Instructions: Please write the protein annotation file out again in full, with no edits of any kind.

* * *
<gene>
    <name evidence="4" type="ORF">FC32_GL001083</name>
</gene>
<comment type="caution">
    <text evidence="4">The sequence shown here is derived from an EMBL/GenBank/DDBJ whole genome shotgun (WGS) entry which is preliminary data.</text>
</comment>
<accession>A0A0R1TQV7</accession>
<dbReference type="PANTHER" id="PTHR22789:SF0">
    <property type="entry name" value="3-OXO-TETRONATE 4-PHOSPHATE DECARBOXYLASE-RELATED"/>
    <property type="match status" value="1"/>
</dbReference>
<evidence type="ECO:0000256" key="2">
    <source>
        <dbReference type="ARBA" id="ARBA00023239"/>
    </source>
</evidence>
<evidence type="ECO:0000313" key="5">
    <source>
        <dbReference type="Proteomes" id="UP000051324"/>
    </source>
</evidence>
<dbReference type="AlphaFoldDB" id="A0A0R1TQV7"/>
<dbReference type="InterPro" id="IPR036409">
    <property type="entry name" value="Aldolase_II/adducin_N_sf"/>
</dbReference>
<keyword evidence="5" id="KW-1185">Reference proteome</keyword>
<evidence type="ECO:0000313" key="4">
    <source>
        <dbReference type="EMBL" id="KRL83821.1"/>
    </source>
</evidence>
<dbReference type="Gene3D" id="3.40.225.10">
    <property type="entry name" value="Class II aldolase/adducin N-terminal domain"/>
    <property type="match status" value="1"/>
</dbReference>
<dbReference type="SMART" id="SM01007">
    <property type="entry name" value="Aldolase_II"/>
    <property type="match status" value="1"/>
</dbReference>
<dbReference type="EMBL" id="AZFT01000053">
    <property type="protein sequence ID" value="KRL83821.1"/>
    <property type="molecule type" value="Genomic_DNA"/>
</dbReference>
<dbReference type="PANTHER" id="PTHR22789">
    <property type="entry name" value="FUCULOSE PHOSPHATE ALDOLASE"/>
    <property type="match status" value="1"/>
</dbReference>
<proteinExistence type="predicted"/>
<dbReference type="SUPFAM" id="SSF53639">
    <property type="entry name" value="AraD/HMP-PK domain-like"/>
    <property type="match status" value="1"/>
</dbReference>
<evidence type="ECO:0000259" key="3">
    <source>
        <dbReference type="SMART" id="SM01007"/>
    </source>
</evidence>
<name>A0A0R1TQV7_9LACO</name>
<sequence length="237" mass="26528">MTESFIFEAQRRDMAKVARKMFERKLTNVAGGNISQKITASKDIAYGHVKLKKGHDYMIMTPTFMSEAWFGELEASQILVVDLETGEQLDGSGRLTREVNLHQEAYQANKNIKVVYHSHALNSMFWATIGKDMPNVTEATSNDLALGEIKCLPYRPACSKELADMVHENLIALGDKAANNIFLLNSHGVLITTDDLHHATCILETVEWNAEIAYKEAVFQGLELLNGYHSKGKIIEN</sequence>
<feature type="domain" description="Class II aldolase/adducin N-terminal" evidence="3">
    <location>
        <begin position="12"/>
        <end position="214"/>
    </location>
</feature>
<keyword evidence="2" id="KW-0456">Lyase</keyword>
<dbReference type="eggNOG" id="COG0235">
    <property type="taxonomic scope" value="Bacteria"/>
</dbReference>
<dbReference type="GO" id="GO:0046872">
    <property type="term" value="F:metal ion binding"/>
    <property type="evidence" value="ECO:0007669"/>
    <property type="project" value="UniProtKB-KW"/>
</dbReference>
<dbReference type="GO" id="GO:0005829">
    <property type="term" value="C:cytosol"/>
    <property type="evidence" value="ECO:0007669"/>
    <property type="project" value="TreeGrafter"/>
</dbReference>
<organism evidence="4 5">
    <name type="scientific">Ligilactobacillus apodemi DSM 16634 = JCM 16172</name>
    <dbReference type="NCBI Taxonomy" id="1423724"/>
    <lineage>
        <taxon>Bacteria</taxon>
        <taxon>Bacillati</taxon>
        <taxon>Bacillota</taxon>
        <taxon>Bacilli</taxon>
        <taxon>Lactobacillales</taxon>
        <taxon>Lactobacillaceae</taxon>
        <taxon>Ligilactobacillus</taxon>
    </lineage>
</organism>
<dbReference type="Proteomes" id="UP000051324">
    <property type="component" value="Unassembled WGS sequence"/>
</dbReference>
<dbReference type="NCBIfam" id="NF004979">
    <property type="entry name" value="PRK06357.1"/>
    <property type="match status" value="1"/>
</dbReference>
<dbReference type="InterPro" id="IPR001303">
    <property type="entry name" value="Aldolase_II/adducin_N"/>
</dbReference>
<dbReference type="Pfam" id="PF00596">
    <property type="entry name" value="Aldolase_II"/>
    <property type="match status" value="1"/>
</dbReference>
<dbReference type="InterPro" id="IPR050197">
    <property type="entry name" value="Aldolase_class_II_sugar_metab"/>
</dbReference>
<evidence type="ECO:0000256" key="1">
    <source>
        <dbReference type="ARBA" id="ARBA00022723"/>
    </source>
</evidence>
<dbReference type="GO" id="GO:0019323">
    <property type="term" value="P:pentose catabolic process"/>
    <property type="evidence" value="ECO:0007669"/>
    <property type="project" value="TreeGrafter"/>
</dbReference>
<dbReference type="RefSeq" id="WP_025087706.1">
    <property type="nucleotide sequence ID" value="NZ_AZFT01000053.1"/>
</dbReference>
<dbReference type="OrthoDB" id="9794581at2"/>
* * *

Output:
<gene>
    <name evidence="4" type="ORF">FC32_GL001083</name>
</gene>
<comment type="caution">
    <text evidence="4">The sequence shown here is derived from an EMBL/GenBank/DDBJ whole genome shotgun (WGS) entry which is preliminary data.</text>
</comment>
<accession>A0A0R1TQV7</accession>
<dbReference type="PANTHER" id="PTHR22789:SF0">
    <property type="entry name" value="3-OXO-TETRONATE 4-PHOSPHATE DECARBOXYLASE-RELATED"/>
    <property type="match status" value="1"/>
</dbReference>
<evidence type="ECO:0000256" key="2">
    <source>
        <dbReference type="ARBA" id="ARBA00023239"/>
    </source>
</evidence>
<evidence type="ECO:0000313" key="5">
    <source>
        <dbReference type="Proteomes" id="UP000051324"/>
    </source>
</evidence>
<dbReference type="AlphaFoldDB" id="A0A0R1TQV7"/>
<dbReference type="InterPro" id="IPR036409">
    <property type="entry name" value="Aldolase_II/adducin_N_sf"/>
</dbReference>
<keyword evidence="5" id="KW-1185">Reference proteome</keyword>
<evidence type="ECO:0000313" key="4">
    <source>
        <dbReference type="EMBL" id="KRL83821.1"/>
    </source>
</evidence>
<dbReference type="Gene3D" id="3.40.225.10">
    <property type="entry name" value="Class II aldolase/adducin N-terminal domain"/>
    <property type="match status" value="1"/>
</dbReference>
<dbReference type="SMART" id="SM01007">
    <property type="entry name" value="Aldolase_II"/>
    <property type="match status" value="1"/>
</dbReference>
<dbReference type="EMBL" id="AZFT01000053">
    <property type="protein sequence ID" value="KRL83821.1"/>
    <property type="molecule type" value="Genomic_DNA"/>
</dbReference>
<dbReference type="PANTHER" id="PTHR22789">
    <property type="entry name" value="FUCULOSE PHOSPHATE ALDOLASE"/>
    <property type="match status" value="1"/>
</dbReference>
<proteinExistence type="predicted"/>
<dbReference type="SUPFAM" id="SSF53639">
    <property type="entry name" value="AraD/HMP-PK domain-like"/>
    <property type="match status" value="1"/>
</dbReference>
<evidence type="ECO:0000259" key="3">
    <source>
        <dbReference type="SMART" id="SM01007"/>
    </source>
</evidence>
<name>A0A0R1TQV7_9LACO</name>
<sequence length="237" mass="26528">MTESFIFEAQRRDMAKVARKMFERKLTNVAGGNISQKITASKDIAYGHVKLKKGHDYMIMTPTFMSEAWFGELEASQILVVDLETGEQLDGSGRLTREVNLHQEAYQANKNIKVVYHSHALNSMFWATIGKDMPNVTEATSNDLALGEIKCLPYRPACSKELADMVHENLIALGDKAANNIFLLNSHGVLITTDDLHHATCILETVEWNAEIAYKEAVFQGLELLNGYHSKGKIIEN</sequence>
<feature type="domain" description="Class II aldolase/adducin N-terminal" evidence="3">
    <location>
        <begin position="12"/>
        <end position="214"/>
    </location>
</feature>
<keyword evidence="2" id="KW-0456">Lyase</keyword>
<dbReference type="eggNOG" id="COG0235">
    <property type="taxonomic scope" value="Bacteria"/>
</dbReference>
<dbReference type="GO" id="GO:0046872">
    <property type="term" value="F:metal ion binding"/>
    <property type="evidence" value="ECO:0007669"/>
    <property type="project" value="UniProtKB-KW"/>
</dbReference>
<dbReference type="GO" id="GO:0005829">
    <property type="term" value="C:cytosol"/>
    <property type="evidence" value="ECO:0007669"/>
    <property type="project" value="TreeGrafter"/>
</dbReference>
<organism evidence="4 5">
    <name type="scientific">Ligilactobacillus apodemi DSM 16634 = JCM 16172</name>
    <dbReference type="NCBI Taxonomy" id="1423724"/>
    <lineage>
        <taxon>Bacteria</taxon>
        <taxon>Bacillati</taxon>
        <taxon>Bacillota</taxon>
        <taxon>Bacilli</taxon>
        <taxon>Lactobacillales</taxon>
        <taxon>Lactobacillaceae</taxon>
        <taxon>Ligilactobacillus</taxon>
    </lineage>
</organism>
<dbReference type="Proteomes" id="UP000051324">
    <property type="component" value="Unassembled WGS sequence"/>
</dbReference>
<dbReference type="NCBIfam" id="NF004979">
    <property type="entry name" value="PRK06357.1"/>
    <property type="match status" value="1"/>
</dbReference>
<dbReference type="InterPro" id="IPR001303">
    <property type="entry name" value="Aldolase_II/adducin_N"/>
</dbReference>
<dbReference type="Pfam" id="PF00596">
    <property type="entry name" value="Aldolase_II"/>
    <property type="match status" value="1"/>
</dbReference>
<dbReference type="InterPro" id="IPR050197">
    <property type="entry name" value="Aldolase_class_II_sugar_metab"/>
</dbReference>
<evidence type="ECO:0000256" key="1">
    <source>
        <dbReference type="ARBA" id="ARBA00022723"/>
    </source>
</evidence>
<dbReference type="GO" id="GO:0019323">
    <property type="term" value="P:pentose catabolic process"/>
    <property type="evidence" value="ECO:0007669"/>
    <property type="project" value="TreeGrafter"/>
</dbReference>
<dbReference type="RefSeq" id="WP_025087706.1">
    <property type="nucleotide sequence ID" value="NZ_AZFT01000053.1"/>
</dbReference>
<dbReference type="OrthoDB" id="9794581at2"/>